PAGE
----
Stephen C. Jones, PhD

Assistant Preclinical Dean, Middletown Campus, Assistant Professor of Immunology

  • Office: 60 Prospect Ave, Room 234 Middletown, NY 10940
  • Campus:
    Touro College of Osteopathic Medicine - Middletown
  • Phone:
    (845) 648-1209
  • Email:
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Stephen Jones received his Ph.D. in Immunology from Thomas Jefferson University, Philadelphia, PA, in 2003.  While at Thomas Jefferson, Dr. Jones investigated the development of graft-versus-host disease (GVHD), a potentially lethal complication of allogeneic bone marrow transplantation.  His research established the fundamental requirement for alloantigens expressed by non-hematopoietic tissues in the development of GVHD.  Dr. Jones was also the first to demonstrate that the delayed infusion of regulatory T cells following a bone marrow transplant could be used to ameliorate the development of GVHD, a body of work that won him the Ernest McCulloch & James Till Award for the best basic science paper published by a new investigator in the journal of Biology of Blood and Marrow Transplantation

Following completion of his Ph.D., Dr. Jones was awarded a postdoctoral fellowship at the Trudeau Institute in Saranac Lake, NY, where he investigated the mechanistic basis of the defects in the adaptive immune response that are seen in the elderly.  In addition, while at the Trudeau Dr. Jones was awarded a grant from the National Institutes of Health (NIH) to investigate novel vaccination approaches that more effectively protect the elderly against infectious disease.  As part of this research, he demonstrated that chemical compounds derived from certain microbes may be used as adjuvants to help boost the immune response of the elderly.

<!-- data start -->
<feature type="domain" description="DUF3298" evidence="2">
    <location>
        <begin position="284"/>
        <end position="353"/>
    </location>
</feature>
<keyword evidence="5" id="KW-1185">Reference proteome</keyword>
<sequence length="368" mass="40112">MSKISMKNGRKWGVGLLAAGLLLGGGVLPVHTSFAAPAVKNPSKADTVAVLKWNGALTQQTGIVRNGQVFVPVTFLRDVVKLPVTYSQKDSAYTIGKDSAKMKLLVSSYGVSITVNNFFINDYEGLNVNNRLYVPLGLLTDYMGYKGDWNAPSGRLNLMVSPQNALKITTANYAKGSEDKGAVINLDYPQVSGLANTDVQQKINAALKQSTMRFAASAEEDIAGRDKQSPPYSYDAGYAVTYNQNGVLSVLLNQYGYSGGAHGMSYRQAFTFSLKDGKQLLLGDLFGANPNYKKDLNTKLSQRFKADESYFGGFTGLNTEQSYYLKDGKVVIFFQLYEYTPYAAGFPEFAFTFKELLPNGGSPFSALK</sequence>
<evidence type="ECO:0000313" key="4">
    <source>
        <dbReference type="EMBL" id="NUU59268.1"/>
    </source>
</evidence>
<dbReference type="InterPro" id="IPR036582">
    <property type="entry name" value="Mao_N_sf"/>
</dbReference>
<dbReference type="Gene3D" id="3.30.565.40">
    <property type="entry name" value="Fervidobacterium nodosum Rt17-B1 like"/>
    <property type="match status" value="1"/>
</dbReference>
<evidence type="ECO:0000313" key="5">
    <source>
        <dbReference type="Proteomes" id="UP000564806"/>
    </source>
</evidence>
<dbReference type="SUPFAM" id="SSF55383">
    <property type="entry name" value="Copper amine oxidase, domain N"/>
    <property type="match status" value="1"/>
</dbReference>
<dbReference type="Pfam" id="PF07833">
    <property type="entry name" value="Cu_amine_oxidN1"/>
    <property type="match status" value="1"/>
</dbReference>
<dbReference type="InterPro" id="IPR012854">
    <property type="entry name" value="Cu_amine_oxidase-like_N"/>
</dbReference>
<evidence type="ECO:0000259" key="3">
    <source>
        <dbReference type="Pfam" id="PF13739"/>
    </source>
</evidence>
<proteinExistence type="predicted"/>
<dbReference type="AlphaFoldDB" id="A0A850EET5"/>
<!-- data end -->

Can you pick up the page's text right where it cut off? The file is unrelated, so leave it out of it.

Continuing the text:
In 2008, Dr. Jones joined Touro College as an Assistant Professor of Immunology.  In 2009 he became Course Director of TouroCOM’s Introduction to Immunology and Medical Microbiology and Immunology courses and was the recipient of TouroCOM’s 2012 Teacher of the Year award.  Dr. Jones is also a member of the faculty of Kaplan Medical, in which capacity he teaches an Immunology Review Series to medical students from all over the world preparing to take Step 1 of the medical boards.  Dr. Jones’ teaching philosophy is grounded in the belief that the best basic science instructors present material not as a number of individual facts or terms to be memorized, but rather in a format that pieces together the mechanism of a larger process.  In this way, students are presented not only with the roles of individual components of a biological system, but also with the mechanics of how these components work together to fulfill a larger, clinically significant function. 

Dr. Jones ongoing research projects at TouroCOM include the study of the immune response to multiple myeloma, the influence of hyaluronan on the function of the immune system, and the study of how environmental factors influence the development of inflammatory disease in a zebra fish animal model.  Dr. Jones has served as the TouroCOM Faculty Forum Chair, and currently contributes to a number of TouroCOM’s administrative committees, including the Student Promotions, Research, and Biosafety Committees and serves as the Chair of the Rank and Credentials Committee. 

Dr. Jones resides in Sussex County, NJ, with his wife and four children, and enjoys backpacking, mountain biking and skiing, as well as family hiking and camping trips.     


Recent Honors

2012 Touro College of Osteopathic Medicine Teacher of the Year Award.  Presented at the Class of 2014 White Coat Ceremony.  New York Academy of Medicine.  May, 2012

2011 Touro College Faculty Research Award.  Amount: $4,300  “Mechanisms of suppression of the immune system in patients with multiple myeloma.”

Recent Publications

Jones, S. C., Brahmakshatriya, V., Huston, G., Dibble, J., and S. L. Swain. TLR activated dendritic cells enhance the response of aged naïve CD4 T cells via an IL-6 dependent mechanism. The Journal of Immunology, 2010; 185 (11): 6783-6894 

Jones, S. C., K. Klise-Dwyer, G. Huston, J. Dibble, S. Eaton, L. Haynes and S. L. Swain. Impact of post-thymic cellular longevity on the development of age-associated CD4+ T cell defects.  Journal of Immunology. 2008; 180:4465-75.